Whenever you get errors like the one in the introduction, you're dealing with a formal language. Formal languages specify strict rules such as "all parentheses must be balanced", "all commands in the program must be keywords selected from a small set", or "the date must contain three numbers separated by dashes".
Formal languages aren't just used for programming languages – they're used anywhere the format of some input is tightly specified, such as typing an email address into a web form.
In all these cases, the commands that you have typed (whether in Python, Scratch, Snap!, C, Pascal, Basic, C#, HTML, or XML) are being read by a computer program (That's right... Python is a program that reads in Python programs). In fact, the compiler for a programming language is often written in its own language. Most C compilers are written in C – which begs the question, who wrote the first C compiler (and what if it had bugs)?! Computer Scientists have discovered good ways to write programs that process other programs, and a key ingredient is that you have to specify what is allowed in a program very precisely. That's where formal languages come in.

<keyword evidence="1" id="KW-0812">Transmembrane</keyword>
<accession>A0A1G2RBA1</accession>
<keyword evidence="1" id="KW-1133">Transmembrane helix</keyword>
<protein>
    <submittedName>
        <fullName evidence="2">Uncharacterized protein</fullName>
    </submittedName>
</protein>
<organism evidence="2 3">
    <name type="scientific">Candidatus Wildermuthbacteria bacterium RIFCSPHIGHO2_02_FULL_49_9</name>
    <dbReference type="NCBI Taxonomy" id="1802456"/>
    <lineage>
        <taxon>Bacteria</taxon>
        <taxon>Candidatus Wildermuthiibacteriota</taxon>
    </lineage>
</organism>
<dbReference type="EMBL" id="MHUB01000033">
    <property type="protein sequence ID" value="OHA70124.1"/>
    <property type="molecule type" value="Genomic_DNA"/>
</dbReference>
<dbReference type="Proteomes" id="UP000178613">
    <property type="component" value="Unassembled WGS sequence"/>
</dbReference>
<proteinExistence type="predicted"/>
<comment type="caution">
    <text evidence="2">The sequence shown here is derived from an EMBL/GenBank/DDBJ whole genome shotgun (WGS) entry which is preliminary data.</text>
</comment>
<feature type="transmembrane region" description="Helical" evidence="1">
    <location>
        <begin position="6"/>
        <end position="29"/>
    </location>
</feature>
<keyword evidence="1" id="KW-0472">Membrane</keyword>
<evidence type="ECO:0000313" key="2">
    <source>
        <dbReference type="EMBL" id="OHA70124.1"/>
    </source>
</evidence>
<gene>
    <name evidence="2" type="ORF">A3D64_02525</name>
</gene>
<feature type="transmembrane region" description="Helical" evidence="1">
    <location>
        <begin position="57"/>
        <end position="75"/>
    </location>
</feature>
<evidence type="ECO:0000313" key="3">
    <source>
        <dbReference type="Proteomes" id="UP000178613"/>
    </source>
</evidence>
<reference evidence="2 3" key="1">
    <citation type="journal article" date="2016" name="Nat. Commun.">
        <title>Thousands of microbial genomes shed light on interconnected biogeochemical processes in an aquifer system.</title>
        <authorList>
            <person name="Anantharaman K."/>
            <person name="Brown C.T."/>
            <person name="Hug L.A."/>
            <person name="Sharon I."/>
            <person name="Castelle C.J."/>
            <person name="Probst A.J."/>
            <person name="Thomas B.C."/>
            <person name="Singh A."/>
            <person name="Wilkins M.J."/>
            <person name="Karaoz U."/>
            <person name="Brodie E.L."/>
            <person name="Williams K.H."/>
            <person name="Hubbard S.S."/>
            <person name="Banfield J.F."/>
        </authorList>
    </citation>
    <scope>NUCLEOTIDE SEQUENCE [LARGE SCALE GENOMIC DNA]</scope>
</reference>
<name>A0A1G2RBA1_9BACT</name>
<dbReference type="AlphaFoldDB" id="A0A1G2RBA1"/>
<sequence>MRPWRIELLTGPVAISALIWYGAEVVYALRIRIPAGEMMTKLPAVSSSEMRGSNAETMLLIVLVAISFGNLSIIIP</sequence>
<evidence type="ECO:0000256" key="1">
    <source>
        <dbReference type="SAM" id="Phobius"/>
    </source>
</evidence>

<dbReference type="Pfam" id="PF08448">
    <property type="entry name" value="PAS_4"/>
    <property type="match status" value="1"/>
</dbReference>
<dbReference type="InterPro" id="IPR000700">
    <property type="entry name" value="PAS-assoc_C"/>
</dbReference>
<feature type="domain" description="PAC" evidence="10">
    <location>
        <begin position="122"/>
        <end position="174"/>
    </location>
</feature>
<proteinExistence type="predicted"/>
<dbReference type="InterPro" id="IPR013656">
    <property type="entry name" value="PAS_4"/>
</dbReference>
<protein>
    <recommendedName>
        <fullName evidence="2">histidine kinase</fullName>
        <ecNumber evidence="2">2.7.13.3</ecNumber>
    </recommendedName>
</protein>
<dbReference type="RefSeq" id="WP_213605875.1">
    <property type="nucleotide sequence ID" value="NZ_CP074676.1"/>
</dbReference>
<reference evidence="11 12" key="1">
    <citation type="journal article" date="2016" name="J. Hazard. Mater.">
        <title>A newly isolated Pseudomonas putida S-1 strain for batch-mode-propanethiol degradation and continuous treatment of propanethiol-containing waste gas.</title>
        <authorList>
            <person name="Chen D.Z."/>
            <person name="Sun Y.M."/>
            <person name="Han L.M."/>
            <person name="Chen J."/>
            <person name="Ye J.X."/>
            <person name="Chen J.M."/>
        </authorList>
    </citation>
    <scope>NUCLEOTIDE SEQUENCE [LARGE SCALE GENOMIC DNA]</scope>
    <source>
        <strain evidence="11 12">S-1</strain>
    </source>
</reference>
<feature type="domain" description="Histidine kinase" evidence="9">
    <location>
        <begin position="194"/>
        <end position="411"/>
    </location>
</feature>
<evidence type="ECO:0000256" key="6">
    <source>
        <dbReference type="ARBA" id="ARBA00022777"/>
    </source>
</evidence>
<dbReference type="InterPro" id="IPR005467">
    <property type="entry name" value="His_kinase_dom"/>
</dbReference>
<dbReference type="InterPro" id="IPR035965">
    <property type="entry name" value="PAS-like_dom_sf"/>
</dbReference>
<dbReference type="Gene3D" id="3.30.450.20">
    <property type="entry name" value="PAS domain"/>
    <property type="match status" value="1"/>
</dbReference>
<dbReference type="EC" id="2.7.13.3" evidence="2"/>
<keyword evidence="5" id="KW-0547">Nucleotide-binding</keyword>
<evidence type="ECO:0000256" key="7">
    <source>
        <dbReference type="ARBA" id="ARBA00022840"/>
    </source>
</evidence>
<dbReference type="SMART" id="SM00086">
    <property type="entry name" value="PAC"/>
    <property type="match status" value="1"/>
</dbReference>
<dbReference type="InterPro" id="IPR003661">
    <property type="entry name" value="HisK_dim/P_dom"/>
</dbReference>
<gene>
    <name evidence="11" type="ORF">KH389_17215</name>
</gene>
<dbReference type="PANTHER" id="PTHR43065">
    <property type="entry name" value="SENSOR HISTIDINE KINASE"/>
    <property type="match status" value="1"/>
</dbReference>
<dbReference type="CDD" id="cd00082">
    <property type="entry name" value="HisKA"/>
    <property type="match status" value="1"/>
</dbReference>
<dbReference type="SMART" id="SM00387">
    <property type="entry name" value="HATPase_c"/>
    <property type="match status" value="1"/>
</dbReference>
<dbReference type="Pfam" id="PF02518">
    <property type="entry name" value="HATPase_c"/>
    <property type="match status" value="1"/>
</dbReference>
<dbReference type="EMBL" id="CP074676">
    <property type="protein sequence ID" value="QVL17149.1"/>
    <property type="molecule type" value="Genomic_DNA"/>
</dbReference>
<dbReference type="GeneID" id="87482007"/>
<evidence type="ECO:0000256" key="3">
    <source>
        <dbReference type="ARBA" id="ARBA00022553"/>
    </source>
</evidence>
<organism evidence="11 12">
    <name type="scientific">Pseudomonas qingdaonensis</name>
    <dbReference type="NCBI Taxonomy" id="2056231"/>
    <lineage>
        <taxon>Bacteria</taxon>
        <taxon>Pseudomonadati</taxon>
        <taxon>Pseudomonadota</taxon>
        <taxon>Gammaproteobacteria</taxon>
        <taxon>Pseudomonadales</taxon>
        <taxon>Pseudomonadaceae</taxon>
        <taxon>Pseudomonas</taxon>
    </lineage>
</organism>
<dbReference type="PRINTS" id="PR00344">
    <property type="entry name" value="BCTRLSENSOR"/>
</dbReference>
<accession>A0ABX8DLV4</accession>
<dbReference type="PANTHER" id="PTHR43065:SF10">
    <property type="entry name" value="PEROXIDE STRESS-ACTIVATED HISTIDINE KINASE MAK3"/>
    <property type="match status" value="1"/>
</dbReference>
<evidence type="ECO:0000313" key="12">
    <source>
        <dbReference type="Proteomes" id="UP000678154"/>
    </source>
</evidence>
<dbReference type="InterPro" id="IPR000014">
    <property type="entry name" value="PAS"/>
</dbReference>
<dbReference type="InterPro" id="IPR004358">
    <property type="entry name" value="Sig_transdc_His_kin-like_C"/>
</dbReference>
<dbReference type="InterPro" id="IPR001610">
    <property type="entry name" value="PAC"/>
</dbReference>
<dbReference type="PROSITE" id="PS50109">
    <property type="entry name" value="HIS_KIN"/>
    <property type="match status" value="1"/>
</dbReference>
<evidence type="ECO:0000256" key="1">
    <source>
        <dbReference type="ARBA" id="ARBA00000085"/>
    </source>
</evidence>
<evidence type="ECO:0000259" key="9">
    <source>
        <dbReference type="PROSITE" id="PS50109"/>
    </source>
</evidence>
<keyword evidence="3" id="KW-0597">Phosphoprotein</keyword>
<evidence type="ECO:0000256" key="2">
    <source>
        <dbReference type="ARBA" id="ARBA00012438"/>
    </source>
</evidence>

Many of the concepts we'll look at in this chapter are used in a variety of other situations: checking input to a web page; analysing user interfaces; searching text, particularly with "wild cards" that can match any sequence of characters; creating logic circuits; specifying communication protocols; and designing embedded systems. Some advanced concepts in formal languages are even used to explore limits of what can be computed.
Once you're familiar with the idea of formal languages, you'll possess a powerful tool for cutting complex systems down to size using an easily specified format.